Blast is back! Register to get access to tickets at best prices.

Gary Barwell has paid tribute to his "brilliant" groundstaff team for delivering a record number of pitches at Edgbaston this year. 

Into the last month of the season, Warwickshire Head of Sports Turf Barwell and his seven-strong team have already hosted 47 matches with the Commonwealth Games added to the customary plethora of international and domestic cricket at the ground. 

The standard of pitches has remained high despite the massive workload. But factor in a heatwave too and it is no wonder that Barwell and his colleagues have, like the Edgbaston square, entered September “tired and weary.”  

With two crucial four-day games still to come, he is confident that pitches and personnel alike will remain up to the challenge, but he admits that the record demands on both this summer have stretched capacity. 

“This has been the longest and hardest season, a bit manic at times,” Barwell said. “The lads have been brilliant. Without these guys all those matches and the pleasure they bring doesn’t happen. I know it is appreciated by most but I just want to say a huge personal thank you to them. It is starting to take its toll…we are a tired bunch, but we’ve got two more four-day games left in us! 

“I have been really proud of how the pitches have played – highest ever run-chase in a Test match, over 1,000 runs in T20 Finals Day and the Commonwealth Games was a massive success. That was one of the best tournaments I’ve been involved in because it was bigger than just Edgbaston. The crowds loved it and the women’s game progressed because of that. But of course it added to our schedule and that schedule is very hard now, past capacity in terms of devoting the time you want to every pitch. There are only so many times you can go to the well. 

“The heatwave made it interesting. It needed hundreds of thousands of litres of water just to keep the outfield alive. The heatwave hit on the last night of the Lancashire championship game, after they chased 375 to win, and we pumped on 300,000 litres of water that night. The heat made the work harder going for the lads too, of course, as it did for everyone out working in it.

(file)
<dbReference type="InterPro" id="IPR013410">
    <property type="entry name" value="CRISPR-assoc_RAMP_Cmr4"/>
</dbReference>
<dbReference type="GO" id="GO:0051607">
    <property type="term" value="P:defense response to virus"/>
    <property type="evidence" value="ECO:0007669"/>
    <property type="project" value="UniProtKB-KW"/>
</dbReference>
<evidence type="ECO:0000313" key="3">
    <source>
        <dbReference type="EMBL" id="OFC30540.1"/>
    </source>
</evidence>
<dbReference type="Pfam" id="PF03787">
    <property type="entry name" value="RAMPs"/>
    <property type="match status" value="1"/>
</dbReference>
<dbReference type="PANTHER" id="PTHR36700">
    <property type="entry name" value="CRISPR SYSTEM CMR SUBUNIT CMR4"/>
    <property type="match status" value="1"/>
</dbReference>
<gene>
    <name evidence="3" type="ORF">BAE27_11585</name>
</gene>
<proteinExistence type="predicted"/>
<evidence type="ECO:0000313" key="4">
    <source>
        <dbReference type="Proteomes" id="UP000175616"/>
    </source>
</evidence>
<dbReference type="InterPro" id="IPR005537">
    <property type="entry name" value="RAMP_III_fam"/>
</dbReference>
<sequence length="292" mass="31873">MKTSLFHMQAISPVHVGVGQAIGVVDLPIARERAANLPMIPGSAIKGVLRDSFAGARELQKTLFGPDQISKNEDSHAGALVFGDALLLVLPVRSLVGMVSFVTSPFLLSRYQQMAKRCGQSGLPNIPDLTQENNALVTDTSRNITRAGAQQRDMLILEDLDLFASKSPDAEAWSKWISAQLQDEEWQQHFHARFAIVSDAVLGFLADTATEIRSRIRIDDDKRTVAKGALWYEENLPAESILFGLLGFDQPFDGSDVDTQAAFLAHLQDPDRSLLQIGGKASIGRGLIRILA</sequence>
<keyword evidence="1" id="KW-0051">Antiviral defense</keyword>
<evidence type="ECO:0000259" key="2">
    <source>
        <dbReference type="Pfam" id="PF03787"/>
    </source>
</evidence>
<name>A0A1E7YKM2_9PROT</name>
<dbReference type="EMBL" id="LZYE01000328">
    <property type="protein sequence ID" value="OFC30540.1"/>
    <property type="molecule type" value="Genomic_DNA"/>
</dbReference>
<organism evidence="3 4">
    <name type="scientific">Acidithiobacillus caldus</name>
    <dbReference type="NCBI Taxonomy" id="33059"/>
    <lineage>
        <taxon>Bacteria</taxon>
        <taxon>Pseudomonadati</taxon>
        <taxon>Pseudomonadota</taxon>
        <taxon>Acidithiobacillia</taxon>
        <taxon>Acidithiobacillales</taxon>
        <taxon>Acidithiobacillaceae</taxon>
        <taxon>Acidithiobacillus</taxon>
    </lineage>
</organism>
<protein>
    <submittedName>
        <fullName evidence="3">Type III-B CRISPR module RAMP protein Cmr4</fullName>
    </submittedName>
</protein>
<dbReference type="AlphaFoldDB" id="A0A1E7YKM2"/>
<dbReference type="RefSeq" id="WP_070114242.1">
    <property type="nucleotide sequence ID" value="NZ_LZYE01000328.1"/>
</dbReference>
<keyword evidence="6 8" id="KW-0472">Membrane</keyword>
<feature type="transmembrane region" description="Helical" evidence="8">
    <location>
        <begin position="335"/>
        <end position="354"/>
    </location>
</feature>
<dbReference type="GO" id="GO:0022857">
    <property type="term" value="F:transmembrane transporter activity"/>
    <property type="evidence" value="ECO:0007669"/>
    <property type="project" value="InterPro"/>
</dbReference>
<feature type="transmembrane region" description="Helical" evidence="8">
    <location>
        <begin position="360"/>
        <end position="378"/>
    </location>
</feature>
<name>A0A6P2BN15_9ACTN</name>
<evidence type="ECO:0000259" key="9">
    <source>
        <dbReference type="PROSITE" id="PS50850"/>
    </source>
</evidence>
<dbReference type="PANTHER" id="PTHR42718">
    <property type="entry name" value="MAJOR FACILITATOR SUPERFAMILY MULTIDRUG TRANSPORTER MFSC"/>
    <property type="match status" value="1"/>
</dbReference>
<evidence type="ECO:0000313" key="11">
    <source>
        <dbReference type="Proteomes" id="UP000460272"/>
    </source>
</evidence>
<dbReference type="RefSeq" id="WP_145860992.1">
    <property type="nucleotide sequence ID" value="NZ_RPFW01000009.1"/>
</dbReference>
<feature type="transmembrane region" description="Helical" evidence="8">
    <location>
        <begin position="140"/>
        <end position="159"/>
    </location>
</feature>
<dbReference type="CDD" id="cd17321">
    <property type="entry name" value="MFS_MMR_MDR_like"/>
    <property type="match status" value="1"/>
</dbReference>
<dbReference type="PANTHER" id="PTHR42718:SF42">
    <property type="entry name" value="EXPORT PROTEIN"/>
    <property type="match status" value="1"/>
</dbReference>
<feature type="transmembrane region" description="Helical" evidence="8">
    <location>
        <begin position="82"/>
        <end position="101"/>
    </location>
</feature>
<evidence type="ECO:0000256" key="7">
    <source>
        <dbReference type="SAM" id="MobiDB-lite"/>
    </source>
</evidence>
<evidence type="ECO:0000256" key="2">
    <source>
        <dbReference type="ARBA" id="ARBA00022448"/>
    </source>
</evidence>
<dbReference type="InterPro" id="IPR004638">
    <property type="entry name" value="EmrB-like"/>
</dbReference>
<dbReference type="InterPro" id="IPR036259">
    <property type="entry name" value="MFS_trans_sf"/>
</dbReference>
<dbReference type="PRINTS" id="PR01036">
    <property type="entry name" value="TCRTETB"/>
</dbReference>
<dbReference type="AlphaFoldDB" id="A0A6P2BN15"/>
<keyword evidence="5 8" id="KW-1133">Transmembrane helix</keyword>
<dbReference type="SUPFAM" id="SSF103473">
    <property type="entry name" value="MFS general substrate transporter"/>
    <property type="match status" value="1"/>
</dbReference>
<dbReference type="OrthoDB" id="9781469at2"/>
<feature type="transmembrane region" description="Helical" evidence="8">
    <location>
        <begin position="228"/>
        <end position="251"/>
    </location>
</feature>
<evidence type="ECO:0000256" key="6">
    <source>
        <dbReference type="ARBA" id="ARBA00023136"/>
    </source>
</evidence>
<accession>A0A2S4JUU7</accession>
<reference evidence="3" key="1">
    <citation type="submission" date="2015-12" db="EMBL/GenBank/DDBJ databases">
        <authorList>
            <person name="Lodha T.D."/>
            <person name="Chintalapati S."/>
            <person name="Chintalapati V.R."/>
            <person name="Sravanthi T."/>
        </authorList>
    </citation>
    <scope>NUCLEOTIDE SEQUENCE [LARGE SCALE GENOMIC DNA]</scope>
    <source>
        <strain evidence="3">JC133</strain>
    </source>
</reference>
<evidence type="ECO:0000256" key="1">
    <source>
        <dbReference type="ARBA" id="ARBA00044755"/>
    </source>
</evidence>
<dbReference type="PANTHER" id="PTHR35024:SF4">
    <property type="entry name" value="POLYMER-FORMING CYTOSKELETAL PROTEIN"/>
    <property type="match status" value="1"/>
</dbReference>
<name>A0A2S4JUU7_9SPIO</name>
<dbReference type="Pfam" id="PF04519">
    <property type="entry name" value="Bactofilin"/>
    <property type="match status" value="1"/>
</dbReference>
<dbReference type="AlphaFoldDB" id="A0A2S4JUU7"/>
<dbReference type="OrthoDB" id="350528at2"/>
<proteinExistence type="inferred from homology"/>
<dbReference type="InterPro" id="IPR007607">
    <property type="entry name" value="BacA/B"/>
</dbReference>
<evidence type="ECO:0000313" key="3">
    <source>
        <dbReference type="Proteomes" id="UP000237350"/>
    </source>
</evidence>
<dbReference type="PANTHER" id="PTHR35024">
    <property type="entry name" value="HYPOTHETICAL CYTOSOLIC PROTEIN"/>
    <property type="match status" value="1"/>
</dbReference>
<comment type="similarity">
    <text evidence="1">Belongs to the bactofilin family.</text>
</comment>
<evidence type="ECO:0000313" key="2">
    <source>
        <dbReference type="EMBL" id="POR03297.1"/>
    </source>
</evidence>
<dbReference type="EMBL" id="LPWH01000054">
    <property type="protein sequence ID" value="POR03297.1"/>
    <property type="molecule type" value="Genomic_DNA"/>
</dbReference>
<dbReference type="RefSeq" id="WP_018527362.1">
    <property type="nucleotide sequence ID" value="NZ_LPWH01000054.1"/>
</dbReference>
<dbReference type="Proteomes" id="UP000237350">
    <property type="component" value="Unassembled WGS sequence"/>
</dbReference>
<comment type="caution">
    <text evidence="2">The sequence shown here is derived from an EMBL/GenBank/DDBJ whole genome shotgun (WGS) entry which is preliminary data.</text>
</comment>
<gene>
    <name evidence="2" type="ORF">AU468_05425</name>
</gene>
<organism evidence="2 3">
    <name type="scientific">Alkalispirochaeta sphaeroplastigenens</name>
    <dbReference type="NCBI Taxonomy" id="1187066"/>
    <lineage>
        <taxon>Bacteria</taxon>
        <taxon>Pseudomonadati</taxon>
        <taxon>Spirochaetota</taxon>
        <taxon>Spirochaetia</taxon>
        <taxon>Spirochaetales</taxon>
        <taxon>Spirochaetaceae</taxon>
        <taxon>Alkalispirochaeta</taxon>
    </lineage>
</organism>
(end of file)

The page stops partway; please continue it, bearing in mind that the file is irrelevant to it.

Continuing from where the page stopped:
“When it got to nearly 40 degrees it just showed for the Kent championship game that, even in this country, if you get the heat, you get genuine pace and bounce.  It added a new dimension to the job. To be honest, in a year with so much cricket it wouldn’t have harmed us to lose a few days to rain!” 

Cruelly denied any washouts, the 17 first team pitches on the Edgbaston square have risen to the challenge. This season the square will host 49 games delivering 65 match days including two or three games some days. On match days, the first member of the groundstaff team arrives at 7am and the last leaves about 8pm on championship or 50-over days or midnight for Blast or Hundred. In addition, the groundsteam maintains the Colts Ground, where the nets will be used on 133 out of 155 day this summer, as well as the satellite ground at Portland Road. 

Remarkably, as any spectators who wandered on to the ground during the interval of recent games will testify, the outfield is still in immaculate condition. You could play bowls on it. 

Barwell admits, however, that he would not wish the demands to be this heavy every year – and as county cricket ponders the best way forward in terms of  structure and schedule, he advocates switching red-ball cricket entirely to the front of the season.  

“The current schedule is forcing everything to split out the sides,” he said. “I know this wouldn’t be popular but I would put all the competitions into separate sections. I’d start the championship in April and play it through May and June so those months are four-day cricket, nothing else. Then the championship is finished at the end of June. It would upset some people but that way everybody could focus on one format at one time. People like structure. They would know games start on a Monday and finish on a Thursday, or whenever. I think that works well because a lot of people played cricket at the weekends. 

“As it is the players are shattered and, come this stage of the season, everyone is struggling and you can end up playing vital championship matches on tired pitches.”